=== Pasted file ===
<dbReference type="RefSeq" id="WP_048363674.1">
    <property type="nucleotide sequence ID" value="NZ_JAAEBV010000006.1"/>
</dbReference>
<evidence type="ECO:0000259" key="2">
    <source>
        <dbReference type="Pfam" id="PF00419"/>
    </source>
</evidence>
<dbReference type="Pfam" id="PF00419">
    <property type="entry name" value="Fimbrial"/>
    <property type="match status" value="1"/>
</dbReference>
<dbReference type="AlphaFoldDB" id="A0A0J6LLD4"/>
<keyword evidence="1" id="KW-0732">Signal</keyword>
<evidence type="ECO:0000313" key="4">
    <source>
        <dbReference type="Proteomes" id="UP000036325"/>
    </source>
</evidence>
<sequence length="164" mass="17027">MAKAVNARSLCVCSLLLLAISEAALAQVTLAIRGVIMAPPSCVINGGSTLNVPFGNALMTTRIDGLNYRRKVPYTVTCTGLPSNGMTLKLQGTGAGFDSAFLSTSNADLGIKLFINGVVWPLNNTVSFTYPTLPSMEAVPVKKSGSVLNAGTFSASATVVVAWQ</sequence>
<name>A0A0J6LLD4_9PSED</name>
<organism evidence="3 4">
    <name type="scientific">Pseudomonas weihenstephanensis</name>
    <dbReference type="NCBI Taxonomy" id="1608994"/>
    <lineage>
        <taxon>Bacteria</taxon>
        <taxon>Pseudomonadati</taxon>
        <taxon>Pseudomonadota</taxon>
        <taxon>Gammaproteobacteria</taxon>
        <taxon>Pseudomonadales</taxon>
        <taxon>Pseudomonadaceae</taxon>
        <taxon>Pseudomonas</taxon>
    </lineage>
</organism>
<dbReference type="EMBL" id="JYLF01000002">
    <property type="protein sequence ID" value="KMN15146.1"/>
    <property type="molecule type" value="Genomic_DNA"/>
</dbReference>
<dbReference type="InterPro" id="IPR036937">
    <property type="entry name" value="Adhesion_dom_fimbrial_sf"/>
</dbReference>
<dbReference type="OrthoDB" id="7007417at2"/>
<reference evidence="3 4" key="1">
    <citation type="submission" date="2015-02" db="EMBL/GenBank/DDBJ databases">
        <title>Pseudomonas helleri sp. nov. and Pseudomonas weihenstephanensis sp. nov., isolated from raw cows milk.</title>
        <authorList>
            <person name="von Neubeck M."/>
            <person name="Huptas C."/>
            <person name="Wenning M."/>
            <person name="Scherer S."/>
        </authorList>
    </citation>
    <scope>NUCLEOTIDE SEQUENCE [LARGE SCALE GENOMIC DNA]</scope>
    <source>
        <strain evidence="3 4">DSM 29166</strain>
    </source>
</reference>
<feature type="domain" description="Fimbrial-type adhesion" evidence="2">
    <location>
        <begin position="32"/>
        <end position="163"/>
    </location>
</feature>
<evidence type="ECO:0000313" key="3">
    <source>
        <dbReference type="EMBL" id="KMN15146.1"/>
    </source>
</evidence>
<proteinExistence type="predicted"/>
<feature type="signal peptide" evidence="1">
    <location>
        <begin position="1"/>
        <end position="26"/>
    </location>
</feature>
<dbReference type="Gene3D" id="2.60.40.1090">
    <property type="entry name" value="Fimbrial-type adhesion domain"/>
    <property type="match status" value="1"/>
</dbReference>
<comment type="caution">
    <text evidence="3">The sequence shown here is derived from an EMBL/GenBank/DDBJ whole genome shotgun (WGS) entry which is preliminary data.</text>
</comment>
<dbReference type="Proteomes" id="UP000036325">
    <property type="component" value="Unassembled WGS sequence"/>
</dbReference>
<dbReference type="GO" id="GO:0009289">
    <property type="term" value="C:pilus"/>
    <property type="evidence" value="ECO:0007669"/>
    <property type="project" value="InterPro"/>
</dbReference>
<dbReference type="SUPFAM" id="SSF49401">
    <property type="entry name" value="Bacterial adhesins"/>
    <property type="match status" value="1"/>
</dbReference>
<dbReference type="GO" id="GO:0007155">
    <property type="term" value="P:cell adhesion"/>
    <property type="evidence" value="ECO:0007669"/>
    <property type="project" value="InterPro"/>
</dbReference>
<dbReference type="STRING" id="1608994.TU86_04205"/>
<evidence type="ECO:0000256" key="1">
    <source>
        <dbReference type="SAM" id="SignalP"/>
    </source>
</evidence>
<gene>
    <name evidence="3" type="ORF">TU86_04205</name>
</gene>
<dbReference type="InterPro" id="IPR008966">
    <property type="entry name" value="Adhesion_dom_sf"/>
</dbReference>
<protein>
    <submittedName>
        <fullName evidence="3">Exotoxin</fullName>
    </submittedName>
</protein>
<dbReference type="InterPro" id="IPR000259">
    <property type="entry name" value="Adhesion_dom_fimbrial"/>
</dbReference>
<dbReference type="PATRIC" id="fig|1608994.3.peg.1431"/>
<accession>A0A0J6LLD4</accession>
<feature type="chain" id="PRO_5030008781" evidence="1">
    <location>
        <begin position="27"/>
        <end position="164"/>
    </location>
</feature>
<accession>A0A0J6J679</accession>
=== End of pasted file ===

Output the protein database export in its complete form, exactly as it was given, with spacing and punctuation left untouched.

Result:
<dbReference type="RefSeq" id="WP_048363674.1">
    <property type="nucleotide sequence ID" value="NZ_JAAEBV010000006.1"/>
</dbReference>
<evidence type="ECO:0000259" key="2">
    <source>
        <dbReference type="Pfam" id="PF00419"/>
    </source>
</evidence>
<dbReference type="Pfam" id="PF00419">
    <property type="entry name" value="Fimbrial"/>
    <property type="match status" value="1"/>
</dbReference>
<dbReference type="AlphaFoldDB" id="A0A0J6LLD4"/>
<keyword evidence="1" id="KW-0732">Signal</keyword>
<evidence type="ECO:0000313" key="4">
    <source>
        <dbReference type="Proteomes" id="UP000036325"/>
    </source>
</evidence>
<sequence length="164" mass="17027">MAKAVNARSLCVCSLLLLAISEAALAQVTLAIRGVIMAPPSCVINGGSTLNVPFGNALMTTRIDGLNYRRKVPYTVTCTGLPSNGMTLKLQGTGAGFDSAFLSTSNADLGIKLFINGVVWPLNNTVSFTYPTLPSMEAVPVKKSGSVLNAGTFSASATVVVAWQ</sequence>
<name>A0A0J6LLD4_9PSED</name>
<organism evidence="3 4">
    <name type="scientific">Pseudomonas weihenstephanensis</name>
    <dbReference type="NCBI Taxonomy" id="1608994"/>
    <lineage>
        <taxon>Bacteria</taxon>
        <taxon>Pseudomonadati</taxon>
        <taxon>Pseudomonadota</taxon>
        <taxon>Gammaproteobacteria</taxon>
        <taxon>Pseudomonadales</taxon>
        <taxon>Pseudomonadaceae</taxon>
        <taxon>Pseudomonas</taxon>
    </lineage>
</organism>
<dbReference type="EMBL" id="JYLF01000002">
    <property type="protein sequence ID" value="KMN15146.1"/>
    <property type="molecule type" value="Genomic_DNA"/>
</dbReference>
<dbReference type="InterPro" id="IPR036937">
    <property type="entry name" value="Adhesion_dom_fimbrial_sf"/>
</dbReference>
<dbReference type="OrthoDB" id="7007417at2"/>
<reference evidence="3 4" key="1">
    <citation type="submission" date="2015-02" db="EMBL/GenBank/DDBJ databases">
        <title>Pseudomonas helleri sp. nov. and Pseudomonas weihenstephanensis sp. nov., isolated from raw cows milk.</title>
        <authorList>
            <person name="von Neubeck M."/>
            <person name="Huptas C."/>
            <person name="Wenning M."/>
            <person name="Scherer S."/>
        </authorList>
    </citation>
    <scope>NUCLEOTIDE SEQUENCE [LARGE SCALE GENOMIC DNA]</scope>
    <source>
        <strain evidence="3 4">DSM 29166</strain>
    </source>
</reference>
<feature type="domain" description="Fimbrial-type adhesion" evidence="2">
    <location>
        <begin position="32"/>
        <end position="163"/>
    </location>
</feature>
<evidence type="ECO:0000313" key="3">
    <source>
        <dbReference type="EMBL" id="KMN15146.1"/>
    </source>
</evidence>
<proteinExistence type="predicted"/>
<feature type="signal peptide" evidence="1">
    <location>
        <begin position="1"/>
        <end position="26"/>
    </location>
</feature>
<dbReference type="Gene3D" id="2.60.40.1090">
    <property type="entry name" value="Fimbrial-type adhesion domain"/>
    <property type="match status" value="1"/>
</dbReference>
<comment type="caution">
    <text evidence="3">The sequence shown here is derived from an EMBL/GenBank/DDBJ whole genome shotgun (WGS) entry which is preliminary data.</text>
</comment>
<dbReference type="Proteomes" id="UP000036325">
    <property type="component" value="Unassembled WGS sequence"/>
</dbReference>
<dbReference type="GO" id="GO:0009289">
    <property type="term" value="C:pilus"/>
    <property type="evidence" value="ECO:0007669"/>
    <property type="project" value="InterPro"/>
</dbReference>
<dbReference type="SUPFAM" id="SSF49401">
    <property type="entry name" value="Bacterial adhesins"/>
    <property type="match status" value="1"/>
</dbReference>
<dbReference type="GO" id="GO:0007155">
    <property type="term" value="P:cell adhesion"/>
    <property type="evidence" value="ECO:0007669"/>
    <property type="project" value="InterPro"/>
</dbReference>
<dbReference type="STRING" id="1608994.TU86_04205"/>
<evidence type="ECO:0000256" key="1">
    <source>
        <dbReference type="SAM" id="SignalP"/>
    </source>
</evidence>
<gene>
    <name evidence="3" type="ORF">TU86_04205</name>
</gene>
<dbReference type="InterPro" id="IPR008966">
    <property type="entry name" value="Adhesion_dom_sf"/>
</dbReference>
<protein>
    <submittedName>
        <fullName evidence="3">Exotoxin</fullName>
    </submittedName>
</protein>
<dbReference type="InterPro" id="IPR000259">
    <property type="entry name" value="Adhesion_dom_fimbrial"/>
</dbReference>
<dbReference type="PATRIC" id="fig|1608994.3.peg.1431"/>
<accession>A0A0J6LLD4</accession>
<feature type="chain" id="PRO_5030008781" evidence="1">
    <location>
        <begin position="27"/>
        <end position="164"/>
    </location>
</feature>
<accession>A0A0J6J679</accession>